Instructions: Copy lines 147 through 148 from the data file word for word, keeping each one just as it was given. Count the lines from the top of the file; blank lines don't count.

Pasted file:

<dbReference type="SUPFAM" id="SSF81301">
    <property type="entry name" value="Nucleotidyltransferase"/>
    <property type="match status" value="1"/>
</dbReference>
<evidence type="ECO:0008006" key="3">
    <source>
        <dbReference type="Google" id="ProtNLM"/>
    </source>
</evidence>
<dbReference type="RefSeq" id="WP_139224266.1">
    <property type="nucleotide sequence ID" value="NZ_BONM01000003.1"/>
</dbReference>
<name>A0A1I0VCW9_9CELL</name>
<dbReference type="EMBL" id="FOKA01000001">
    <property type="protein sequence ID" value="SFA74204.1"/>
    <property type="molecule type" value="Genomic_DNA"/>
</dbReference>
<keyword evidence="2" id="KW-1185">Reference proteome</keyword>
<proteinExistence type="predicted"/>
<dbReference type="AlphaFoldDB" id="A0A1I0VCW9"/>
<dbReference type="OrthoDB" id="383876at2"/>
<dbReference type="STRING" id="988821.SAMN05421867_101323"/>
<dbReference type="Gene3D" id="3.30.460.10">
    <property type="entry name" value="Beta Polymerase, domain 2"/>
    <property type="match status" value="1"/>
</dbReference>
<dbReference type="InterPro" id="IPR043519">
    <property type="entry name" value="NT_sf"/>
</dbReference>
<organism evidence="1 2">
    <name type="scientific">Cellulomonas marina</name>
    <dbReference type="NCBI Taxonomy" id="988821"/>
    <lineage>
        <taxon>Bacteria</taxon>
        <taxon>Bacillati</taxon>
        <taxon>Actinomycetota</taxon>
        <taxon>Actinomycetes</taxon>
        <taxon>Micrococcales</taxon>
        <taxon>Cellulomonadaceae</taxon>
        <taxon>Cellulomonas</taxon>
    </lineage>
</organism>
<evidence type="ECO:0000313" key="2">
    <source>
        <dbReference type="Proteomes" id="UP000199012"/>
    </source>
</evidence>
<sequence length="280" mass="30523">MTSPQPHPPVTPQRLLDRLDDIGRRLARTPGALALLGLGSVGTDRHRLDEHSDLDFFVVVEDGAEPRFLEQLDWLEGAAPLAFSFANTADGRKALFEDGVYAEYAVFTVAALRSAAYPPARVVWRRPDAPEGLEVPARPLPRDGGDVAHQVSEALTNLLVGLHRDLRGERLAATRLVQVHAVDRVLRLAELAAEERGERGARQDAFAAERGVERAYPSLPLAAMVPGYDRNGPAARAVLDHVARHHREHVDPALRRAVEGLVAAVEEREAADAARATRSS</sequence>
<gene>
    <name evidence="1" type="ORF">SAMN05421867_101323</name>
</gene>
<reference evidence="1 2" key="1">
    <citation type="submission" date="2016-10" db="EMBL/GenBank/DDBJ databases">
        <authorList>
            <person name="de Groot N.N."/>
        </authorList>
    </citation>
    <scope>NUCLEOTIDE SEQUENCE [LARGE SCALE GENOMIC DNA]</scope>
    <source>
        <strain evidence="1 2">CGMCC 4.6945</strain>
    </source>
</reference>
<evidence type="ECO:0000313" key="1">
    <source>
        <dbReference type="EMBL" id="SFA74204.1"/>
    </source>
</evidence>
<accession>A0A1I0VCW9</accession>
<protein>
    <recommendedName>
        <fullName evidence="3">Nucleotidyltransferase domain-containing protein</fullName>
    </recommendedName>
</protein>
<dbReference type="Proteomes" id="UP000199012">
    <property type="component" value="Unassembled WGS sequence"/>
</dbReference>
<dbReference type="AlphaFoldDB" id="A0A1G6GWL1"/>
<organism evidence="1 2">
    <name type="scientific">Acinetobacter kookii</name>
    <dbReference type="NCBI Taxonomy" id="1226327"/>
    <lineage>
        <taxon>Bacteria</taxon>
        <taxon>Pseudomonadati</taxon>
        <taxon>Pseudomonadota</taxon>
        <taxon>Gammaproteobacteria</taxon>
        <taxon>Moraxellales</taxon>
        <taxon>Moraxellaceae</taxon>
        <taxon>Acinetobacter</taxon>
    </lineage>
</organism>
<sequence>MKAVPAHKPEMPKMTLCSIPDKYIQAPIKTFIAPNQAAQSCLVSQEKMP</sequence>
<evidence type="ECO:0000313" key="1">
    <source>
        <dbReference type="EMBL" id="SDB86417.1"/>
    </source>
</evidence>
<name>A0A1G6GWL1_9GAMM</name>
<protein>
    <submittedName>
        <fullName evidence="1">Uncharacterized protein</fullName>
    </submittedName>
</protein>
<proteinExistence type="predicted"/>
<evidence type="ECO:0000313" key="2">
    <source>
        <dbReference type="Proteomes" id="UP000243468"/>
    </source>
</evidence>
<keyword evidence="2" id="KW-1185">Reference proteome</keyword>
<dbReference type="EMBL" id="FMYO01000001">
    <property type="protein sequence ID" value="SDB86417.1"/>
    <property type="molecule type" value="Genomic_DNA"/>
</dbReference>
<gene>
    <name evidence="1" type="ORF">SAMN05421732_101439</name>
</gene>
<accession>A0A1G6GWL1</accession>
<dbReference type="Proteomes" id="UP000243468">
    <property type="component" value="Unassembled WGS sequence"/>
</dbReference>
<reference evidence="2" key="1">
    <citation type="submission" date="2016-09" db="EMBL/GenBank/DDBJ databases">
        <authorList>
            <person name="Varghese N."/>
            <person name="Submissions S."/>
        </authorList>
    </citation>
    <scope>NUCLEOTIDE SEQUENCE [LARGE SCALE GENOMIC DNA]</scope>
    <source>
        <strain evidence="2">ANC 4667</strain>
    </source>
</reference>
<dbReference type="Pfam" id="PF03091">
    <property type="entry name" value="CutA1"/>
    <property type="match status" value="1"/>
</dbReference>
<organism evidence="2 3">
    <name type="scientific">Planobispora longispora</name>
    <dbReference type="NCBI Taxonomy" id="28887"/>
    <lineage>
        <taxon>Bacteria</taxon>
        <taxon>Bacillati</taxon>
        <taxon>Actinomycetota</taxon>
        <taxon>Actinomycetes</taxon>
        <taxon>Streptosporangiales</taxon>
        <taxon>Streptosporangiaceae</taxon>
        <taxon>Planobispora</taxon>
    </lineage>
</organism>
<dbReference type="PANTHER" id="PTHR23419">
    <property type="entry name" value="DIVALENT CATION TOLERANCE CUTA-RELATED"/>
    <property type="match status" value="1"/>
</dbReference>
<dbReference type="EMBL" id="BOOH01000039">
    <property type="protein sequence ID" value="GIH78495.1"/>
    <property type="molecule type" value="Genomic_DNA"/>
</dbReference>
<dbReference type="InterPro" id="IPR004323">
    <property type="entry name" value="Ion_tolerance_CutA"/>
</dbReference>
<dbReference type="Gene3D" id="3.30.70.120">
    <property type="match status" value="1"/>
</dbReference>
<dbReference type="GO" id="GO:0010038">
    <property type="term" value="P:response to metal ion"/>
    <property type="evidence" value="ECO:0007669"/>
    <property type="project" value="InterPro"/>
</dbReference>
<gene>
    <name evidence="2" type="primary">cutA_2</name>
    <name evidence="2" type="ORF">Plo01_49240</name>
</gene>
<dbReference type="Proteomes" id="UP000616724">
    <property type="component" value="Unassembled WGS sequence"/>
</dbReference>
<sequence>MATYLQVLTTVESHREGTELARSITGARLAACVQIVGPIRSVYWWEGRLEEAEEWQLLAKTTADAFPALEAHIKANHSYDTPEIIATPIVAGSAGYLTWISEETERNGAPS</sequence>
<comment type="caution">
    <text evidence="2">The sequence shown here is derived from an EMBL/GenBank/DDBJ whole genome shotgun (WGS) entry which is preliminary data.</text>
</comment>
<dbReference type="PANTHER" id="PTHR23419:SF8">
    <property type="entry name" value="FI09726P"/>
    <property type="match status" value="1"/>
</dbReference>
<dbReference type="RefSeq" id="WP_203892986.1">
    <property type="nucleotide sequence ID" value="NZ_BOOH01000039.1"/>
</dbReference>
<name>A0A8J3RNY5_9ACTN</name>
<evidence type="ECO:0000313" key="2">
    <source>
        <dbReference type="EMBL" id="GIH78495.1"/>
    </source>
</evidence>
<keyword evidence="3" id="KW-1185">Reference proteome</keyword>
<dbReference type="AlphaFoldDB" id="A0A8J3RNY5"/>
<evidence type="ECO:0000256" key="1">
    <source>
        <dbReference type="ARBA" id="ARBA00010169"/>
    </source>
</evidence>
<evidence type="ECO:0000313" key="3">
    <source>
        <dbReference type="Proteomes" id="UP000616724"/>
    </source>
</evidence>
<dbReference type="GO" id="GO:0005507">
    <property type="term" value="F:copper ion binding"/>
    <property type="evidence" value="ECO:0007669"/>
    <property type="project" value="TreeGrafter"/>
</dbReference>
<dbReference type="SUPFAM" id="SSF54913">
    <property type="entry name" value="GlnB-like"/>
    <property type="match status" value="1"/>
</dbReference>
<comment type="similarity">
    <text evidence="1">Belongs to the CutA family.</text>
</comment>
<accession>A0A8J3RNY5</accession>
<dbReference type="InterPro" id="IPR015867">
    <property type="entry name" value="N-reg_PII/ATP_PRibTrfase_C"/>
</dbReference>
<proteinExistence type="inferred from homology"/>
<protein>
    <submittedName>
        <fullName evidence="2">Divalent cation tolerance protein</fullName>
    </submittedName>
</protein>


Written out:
        <taxon>Planobispora</taxon>
    </lineage>